committed to historic Baptist & Reformed beliefs










BUT let us picture to ourselves (and we have ample authority for the picture) a Bogomilian assembly at the close of the tenth century. We will choose for our location the ancient town of Mostar, in the Herzegovina, which was one of the principal seats of the new doctrine. Along its streets on the Lord's Day a company of plainly-dressed Bosniacs wend their way toward one of the narrow side streets of the town. They are met at every turn by gayly-dressed men and women, who are on their way either to the Greek church or to the theatre, and who are laughing, shouting, and apparently in the highest spirits; yet they move forward deliberately but determinedly across Trajan's beautiful bridge, which spans with a single arch of stone the swift and rocky channel of the Narenta, toward a plain, barnlike structure, whose rude stone walls and thatched roof give no indication that it is a temple for the worship of the Most High. They all enter, and the spacious room, with its bare walls and its rude benches, is soon filled. No pillars sustain the comparatively low ceiling; no pictures, bas-reliefs, or sculptures adorn the walls or attract the attention of the worshippers There is no altar radiant with gold and color, no screen for the choir, no pulpit even for the officiating minister; but at the rear of the room a plain table covered with a white linen cloth, and having upon it a manuscript copy of the New Testament, and a roll on which are inscribed some of the grand and inspiring hymns of the apostolic church, furnish the only. indications of the place of the leader of the congregation. By the side of the table sits an old man whose white locks fall upon his shoulders. His plain dress—that of the Bosniac farmer of that time—does not differ from that of the other men in the congregation. His fine intellectual face is hidden by his hand, and his attitude and manner indicate that he is engaged in silent prayer. Presently he rises from his seat, kneels reverently—his example being followed by all the congregation—and utters with evident sincerity and fervor a brief prayer full of feeling and evincing a spirit of devotion which shows that he at least is worthy of the name of Bogomil—"the man who prays."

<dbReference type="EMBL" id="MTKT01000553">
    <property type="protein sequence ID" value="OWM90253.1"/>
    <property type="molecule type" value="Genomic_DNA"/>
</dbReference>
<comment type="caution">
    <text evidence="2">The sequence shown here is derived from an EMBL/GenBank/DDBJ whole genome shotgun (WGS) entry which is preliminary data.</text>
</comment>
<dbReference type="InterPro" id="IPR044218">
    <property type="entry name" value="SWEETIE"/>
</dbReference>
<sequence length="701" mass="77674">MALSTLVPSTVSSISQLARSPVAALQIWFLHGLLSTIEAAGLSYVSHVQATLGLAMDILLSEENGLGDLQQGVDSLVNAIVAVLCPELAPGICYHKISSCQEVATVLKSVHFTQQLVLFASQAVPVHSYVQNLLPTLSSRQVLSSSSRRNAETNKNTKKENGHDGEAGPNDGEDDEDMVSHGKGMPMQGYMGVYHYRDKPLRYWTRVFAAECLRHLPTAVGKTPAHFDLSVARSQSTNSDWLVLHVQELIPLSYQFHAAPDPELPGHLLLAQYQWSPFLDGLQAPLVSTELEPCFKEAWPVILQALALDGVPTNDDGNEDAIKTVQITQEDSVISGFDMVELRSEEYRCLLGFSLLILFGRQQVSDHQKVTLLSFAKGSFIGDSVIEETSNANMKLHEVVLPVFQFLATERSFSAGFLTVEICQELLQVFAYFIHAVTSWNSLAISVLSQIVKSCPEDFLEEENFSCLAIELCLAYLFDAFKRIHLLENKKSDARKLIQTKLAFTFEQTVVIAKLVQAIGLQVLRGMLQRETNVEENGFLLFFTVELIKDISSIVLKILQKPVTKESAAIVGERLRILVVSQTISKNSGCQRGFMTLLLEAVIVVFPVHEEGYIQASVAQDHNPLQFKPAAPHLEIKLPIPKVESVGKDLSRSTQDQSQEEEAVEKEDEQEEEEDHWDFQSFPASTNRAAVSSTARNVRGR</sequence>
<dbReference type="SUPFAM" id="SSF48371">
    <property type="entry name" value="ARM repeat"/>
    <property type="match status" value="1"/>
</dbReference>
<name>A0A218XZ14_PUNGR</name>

At the conclusion of the prayer the whole congregation join him in reciting the Lord's Prayer, closing with an audible "Amen." He next commences chanting, in a voice of wonderful melody, some one of those hymns of the early church with which Bunsen, in his Hippolytus, has made us so familiar—hymns doubtless sung by the apostles, and believers of their time. He then reads a portion of the New Testament history. Laying down the precious manuscript, he proceeds to unfold to his eager hearers the character and life of the incarnate Jesus. He tells of his poverty, his sufferings, his rejection by men, his crucifixion, his reappearance in a more glorious beauty and with a more manifest power; of his six weeks' stay upon earth in this semi-glorified condition, and of his return to heaven amid a throng of attendant angels and saints; and as he portrays him as the Redeemer, the Abolisher of death, and the Conqueror over the Spirit of evil, his eye grows brighter, his tall and commanding form is raised to its full height, and, gazing upward as if, like Stephen, he saw the heavens opened, he breaks forth in that sublime chant of the twenty-fourth Psalm: "Lift up your heads, O ye gates; and be ye lift up, ye everlasting doors, and the King of glory shall come in." The congregation, deeply moved, chant in the same tones the response, "Who is this King of glory?" and the elder, again taking up the strain, replies, "The Lord strong and mighty, the Lord mighty in battle. Lift up your leads, O ye gates, even lift them up, ye everlasting doors; and the King of glory shall come in;" and as the congregation again respond, "Who is this King of glory?" he answers, in sweet but powerful tones, "The Lord of hosts, he is the King of glory." Returning, after this episode, to his discourse, the elder describes in such glowing terms the bliss and glory of the heavenly state, the joys of the redeemed, the worthlessness of all earthly honors or comforts, and the insignificance of the trials and persecutions of the present life in comparison with the glory that shall follow, that his hearers are quite lifted above all earthly cares or disquietudes. In all this there is no appeal to the sensuous element; the heaven he describes is not Mohammed's paradise—not even the glowing and radiant "city of our God" which Chrysostom so eloquently portrayed—but a heaven so spiritual, so pure, and so holy that none but the pure in heart can ever hope to attain unto it. With another fervent repetition of the Lord's Prayer, in which all the congregation join, adding their earnest "Amens," the people disperse. In the after-part of the day, as the sun declines to the West, they again assemble for worship and prayer, many of the congregation, and among them some of the older women, participating in the prayers. The reverent repetition of the Lord's Prayer (the presbyter Cosmas says five times on each Lord's Day) constituted an important feature of their services.[10]

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